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Avalanche forecaster killed in Utah avalanche

April 13, 2013|By Michael Mello
  • An avalanche east of the Salt Lake City area killed avalanche forecaster Craig Patterson while he was surveying snowdrifts in Big Cottonwood Canyon.
An avalanche east of the Salt Lake City area killed avalanche forecaster… (Utah Department of Transportation )

An avalanche sloughing off a Utah mountainside killed a state Department of Transportation avalanche forecaster while he was surveying snow levels near a popular winter recreation area, authorities reported.

A co-worker last heard from 34-year-old Craig Patterson about  1:30 p.m. on Thursday. When the Park City man didn’t come home from work, his family began to worry, said Justin Hoyal, a lieutenant with the Unified Police of Greater Salt Lake.

Authorities got the call about 7:30 p.m., just before dark, Hoyal said. Searchers in a helicopter dispatched to the area quickly found Patterson, and a crew on snowmobiles was able to retrieve his body about 1 a.m. Friday.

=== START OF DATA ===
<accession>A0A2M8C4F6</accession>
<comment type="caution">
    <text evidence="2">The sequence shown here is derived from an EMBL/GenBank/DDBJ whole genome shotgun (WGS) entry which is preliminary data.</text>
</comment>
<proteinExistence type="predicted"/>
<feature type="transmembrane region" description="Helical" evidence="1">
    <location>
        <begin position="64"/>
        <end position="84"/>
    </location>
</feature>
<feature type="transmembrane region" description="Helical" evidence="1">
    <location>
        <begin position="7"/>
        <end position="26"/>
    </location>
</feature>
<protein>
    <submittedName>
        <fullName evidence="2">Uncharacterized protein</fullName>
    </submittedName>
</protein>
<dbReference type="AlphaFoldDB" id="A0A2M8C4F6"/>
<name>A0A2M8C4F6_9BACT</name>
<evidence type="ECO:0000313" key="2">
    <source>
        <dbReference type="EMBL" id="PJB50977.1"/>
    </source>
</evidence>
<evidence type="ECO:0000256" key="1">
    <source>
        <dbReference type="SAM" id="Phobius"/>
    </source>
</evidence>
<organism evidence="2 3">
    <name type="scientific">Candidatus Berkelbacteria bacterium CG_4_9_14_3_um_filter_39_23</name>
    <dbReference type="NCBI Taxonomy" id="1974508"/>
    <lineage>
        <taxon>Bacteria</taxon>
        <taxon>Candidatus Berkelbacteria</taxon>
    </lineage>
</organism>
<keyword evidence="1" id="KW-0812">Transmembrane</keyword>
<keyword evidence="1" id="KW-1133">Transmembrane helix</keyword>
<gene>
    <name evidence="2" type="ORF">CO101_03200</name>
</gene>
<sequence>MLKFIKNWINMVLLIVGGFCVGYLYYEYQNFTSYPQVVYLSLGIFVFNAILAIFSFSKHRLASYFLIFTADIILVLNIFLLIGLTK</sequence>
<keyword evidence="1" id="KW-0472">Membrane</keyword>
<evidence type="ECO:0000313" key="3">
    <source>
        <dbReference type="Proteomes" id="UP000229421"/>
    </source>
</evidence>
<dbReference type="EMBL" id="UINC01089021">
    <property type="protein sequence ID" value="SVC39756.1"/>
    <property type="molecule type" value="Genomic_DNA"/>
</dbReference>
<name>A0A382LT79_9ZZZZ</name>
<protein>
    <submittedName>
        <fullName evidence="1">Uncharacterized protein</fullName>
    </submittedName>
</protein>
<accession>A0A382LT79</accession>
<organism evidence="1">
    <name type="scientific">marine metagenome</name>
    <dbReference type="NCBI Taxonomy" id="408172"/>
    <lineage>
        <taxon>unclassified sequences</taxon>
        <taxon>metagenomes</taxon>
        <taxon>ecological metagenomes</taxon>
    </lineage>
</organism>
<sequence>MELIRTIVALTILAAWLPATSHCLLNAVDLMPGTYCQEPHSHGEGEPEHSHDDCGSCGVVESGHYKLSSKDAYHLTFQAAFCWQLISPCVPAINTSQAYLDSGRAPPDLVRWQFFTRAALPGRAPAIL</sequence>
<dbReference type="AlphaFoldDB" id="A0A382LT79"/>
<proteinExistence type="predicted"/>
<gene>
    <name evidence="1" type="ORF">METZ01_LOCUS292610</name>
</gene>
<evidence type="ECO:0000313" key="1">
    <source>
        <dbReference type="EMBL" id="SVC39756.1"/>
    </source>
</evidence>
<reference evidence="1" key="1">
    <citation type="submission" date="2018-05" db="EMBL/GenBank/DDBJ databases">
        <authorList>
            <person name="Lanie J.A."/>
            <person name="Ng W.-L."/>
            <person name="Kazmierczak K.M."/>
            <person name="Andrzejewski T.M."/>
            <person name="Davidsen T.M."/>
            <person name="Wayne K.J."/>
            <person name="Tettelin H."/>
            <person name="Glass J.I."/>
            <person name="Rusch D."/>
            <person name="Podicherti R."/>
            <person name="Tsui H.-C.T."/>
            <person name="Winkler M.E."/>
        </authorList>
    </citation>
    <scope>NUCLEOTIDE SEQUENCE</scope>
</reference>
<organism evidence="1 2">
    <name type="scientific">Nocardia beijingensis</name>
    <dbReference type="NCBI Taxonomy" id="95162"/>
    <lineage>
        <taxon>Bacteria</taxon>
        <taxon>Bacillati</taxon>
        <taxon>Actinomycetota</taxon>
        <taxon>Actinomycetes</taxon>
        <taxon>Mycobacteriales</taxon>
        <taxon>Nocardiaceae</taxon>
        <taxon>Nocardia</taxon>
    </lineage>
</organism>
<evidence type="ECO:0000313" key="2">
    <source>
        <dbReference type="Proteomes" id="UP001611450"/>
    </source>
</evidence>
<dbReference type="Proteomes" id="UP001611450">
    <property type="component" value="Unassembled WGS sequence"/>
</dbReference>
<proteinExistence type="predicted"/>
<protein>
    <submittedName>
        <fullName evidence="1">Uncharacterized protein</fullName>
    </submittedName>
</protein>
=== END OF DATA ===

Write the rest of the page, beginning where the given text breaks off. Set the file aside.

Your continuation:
Patterson was on the east face of Cardiff Fork in Big Cottonwood Canyon in Utah’s famous Wasatch Range. Big Cottonwood Canyon Road is a 16 mile-long state highway linking the Salt Lake City area with two popular ski resorts.

“It’s a sad, tragic accident,” Hoyal said. “He was up there checking snow to keep people on the highways safe.”

Officials with the Utah Department of Transportation described Patterson as a consummate skier and mountaineer, who had taught others how to survive avalanches.

“He was very well-rounded and respected in his field. That’s why we hired him six years ago,” said Adam Carrillo, a state Department of Transportation spokesman. “He wasn’t a rookie by any means; he was very experienced. He was doing the work he loved.”

This was the first time an avalanche forecaster has been killed in the line of duty, Carrillo said, “and we do this year after year.”

A team of surveyors returned to the scene of the avalanche on Friday to determine what went wrong. They hope to apply lessons learned to future forecasts.

“They believe he was doing everything by the book, everything he should have done,” Carrillo said.

Thursday’s avalanche did not reach the highway because of previous work to keep the mountain slopes clear, Carrillo said.


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